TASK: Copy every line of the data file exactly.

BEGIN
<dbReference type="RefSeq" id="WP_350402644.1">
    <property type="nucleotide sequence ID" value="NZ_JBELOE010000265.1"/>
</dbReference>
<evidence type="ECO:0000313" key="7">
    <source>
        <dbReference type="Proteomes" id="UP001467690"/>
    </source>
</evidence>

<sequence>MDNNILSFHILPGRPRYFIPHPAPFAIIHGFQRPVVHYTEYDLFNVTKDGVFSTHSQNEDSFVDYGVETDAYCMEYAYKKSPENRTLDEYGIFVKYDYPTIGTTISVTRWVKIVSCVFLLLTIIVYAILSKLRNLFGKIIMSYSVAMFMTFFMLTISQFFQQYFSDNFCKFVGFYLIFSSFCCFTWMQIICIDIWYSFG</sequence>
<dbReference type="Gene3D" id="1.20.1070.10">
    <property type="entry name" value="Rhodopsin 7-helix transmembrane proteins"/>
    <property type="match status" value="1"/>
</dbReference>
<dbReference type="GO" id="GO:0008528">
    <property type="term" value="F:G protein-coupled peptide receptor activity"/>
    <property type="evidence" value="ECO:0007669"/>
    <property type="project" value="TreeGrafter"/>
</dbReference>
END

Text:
<dbReference type="RefSeq" id="WP_350402644.1">
    <property type="nucleotide sequence ID" value="NZ_JBELOE010000265.1"/>
</dbReference>
<evidence type="ECO:0000313" key="7">
    <source>
        <dbReference type="Proteomes" id="UP001467690"/>
    </source>
</evidence>

<sequence>MDNNILSFHILPGRPRYFIPHPAPFAIIHGFQRPVVHYTEYDLFNVTKDGVFSTHSQNEDSFVDYGVETDAYCMEYAYKKSPENRTLDEYGIFVKYDYPTIGTTISVTRWVKIVSCVFLLLTIIVYAILSKLRNLFGKIIMSYSVAMFMTFFMLTISQFFQQYFSDNFCKFVGFYLIFSSFCCFTWMQIICIDIWYSFG</sequence>
<dbReference type="Gene3D" id="1.20.1070.10">
    <property type="entry name" value="Rhodopsin 7-helix transmembrane proteins"/>
    <property type="match status" value="1"/>
</dbReference>
<dbReference type="GO" id="GO:0008528">
    <property type="term" value="F:G protein-coupled peptide receptor activity"/>
    <property type="evidence" value="ECO:0007669"/>
    <property type="project" value="TreeGrafter"/>
</dbReference>